Starboard – Yes, board weight always has an importance to stay connected to the wind and not have delay between gust and acceleration. If you have a heavy board in speed you may catapult more easily in a gust if the board doesn’t accelerate immediately.

I think it is easier to sail fast when you weigh more, but you are never safe going up against talent – big or small.

Patrik – Everything matters and the higher the speeds more the details matter. My Luderitz speed boards were about 3.2 kg but I am currently planing a hollow speed board that is only about 2 – 2.5kg to be able to start and get going earlier and have more “hover-effect” when sailing down the speed run. Our production Speed boards are the lightest for their size; less is not really possible except when compromising strength.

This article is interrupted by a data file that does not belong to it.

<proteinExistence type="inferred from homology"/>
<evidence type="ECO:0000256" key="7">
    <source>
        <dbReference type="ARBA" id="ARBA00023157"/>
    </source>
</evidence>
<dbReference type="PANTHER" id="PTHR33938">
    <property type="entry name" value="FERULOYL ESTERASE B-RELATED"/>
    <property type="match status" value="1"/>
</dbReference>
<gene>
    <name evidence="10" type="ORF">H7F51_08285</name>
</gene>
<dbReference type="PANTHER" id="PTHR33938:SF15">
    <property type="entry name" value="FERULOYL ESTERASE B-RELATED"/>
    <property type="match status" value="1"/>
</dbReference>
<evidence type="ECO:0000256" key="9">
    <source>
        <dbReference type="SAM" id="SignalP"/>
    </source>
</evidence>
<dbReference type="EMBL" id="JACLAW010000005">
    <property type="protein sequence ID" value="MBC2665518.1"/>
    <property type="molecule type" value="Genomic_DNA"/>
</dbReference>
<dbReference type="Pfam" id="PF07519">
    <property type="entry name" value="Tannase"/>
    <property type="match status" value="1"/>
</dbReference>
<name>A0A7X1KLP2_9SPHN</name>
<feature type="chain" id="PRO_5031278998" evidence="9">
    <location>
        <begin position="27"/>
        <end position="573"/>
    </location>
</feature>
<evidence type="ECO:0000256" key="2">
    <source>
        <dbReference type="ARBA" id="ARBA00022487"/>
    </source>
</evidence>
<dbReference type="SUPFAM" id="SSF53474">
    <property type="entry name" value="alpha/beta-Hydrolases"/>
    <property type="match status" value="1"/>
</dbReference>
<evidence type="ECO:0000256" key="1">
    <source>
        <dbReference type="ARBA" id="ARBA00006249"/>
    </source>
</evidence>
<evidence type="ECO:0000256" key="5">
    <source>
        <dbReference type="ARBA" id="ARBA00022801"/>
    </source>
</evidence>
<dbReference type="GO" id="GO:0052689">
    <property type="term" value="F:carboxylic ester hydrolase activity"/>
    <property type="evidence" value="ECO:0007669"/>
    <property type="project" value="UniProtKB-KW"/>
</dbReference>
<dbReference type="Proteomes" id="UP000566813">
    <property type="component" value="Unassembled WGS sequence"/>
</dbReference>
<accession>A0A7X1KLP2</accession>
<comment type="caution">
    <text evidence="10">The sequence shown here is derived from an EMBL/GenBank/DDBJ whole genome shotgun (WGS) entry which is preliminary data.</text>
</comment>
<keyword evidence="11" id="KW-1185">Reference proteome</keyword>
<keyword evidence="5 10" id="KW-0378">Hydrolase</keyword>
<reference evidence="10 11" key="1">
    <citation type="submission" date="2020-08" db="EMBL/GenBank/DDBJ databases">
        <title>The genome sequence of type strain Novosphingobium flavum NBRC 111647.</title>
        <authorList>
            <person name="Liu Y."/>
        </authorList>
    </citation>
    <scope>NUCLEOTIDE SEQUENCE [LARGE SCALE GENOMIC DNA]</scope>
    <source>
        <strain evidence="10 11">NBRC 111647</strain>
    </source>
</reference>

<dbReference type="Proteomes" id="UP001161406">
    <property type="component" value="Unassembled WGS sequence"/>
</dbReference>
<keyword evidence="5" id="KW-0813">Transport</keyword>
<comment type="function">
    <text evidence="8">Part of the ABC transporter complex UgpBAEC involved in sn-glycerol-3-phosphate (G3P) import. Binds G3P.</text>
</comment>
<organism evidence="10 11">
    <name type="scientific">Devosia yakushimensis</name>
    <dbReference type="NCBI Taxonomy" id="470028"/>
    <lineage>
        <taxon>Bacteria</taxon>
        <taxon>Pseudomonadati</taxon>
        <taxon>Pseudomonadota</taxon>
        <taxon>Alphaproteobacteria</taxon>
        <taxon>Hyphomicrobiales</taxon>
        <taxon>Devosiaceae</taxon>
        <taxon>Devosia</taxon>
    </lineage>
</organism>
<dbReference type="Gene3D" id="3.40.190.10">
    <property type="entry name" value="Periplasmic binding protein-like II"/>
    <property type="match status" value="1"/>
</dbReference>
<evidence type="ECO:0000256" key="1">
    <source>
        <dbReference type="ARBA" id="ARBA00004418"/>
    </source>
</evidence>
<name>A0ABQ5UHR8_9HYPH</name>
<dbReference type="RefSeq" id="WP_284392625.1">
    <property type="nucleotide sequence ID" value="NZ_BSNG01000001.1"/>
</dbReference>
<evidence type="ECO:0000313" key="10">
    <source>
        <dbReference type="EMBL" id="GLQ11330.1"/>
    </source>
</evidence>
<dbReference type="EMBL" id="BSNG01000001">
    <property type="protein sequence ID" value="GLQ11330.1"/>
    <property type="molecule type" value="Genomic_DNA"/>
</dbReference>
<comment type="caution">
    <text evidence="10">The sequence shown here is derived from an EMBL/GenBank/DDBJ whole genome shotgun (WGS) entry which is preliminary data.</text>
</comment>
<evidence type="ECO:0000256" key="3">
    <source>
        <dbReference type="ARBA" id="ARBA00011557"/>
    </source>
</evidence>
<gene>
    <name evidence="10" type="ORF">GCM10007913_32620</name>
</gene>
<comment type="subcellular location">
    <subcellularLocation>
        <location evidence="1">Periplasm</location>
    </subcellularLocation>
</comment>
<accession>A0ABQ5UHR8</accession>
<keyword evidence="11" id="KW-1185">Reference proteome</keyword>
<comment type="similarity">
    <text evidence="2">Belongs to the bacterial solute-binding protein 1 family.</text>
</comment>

Fanatic Seb – Not so much as on other boards (as in speed you usually do not have an issue getting planing). We actually make our boards a little heavier, stronger and stiffer.

Fanatic Peter – Well, the 50cm has a relatively high weight to volume ratio if compared to lightwind machines this is needed to cope with the impact of chop at extreme speeds. We have seen boards delaminate after severe beatings so strength is more important than weight…the impact is comparable to big airs on wave gear.

 

  1. How much difference do you think the sailors bodyweight makes to the way the board will handle? Do you consider this in the design or do you design only for the heavier speed sailors?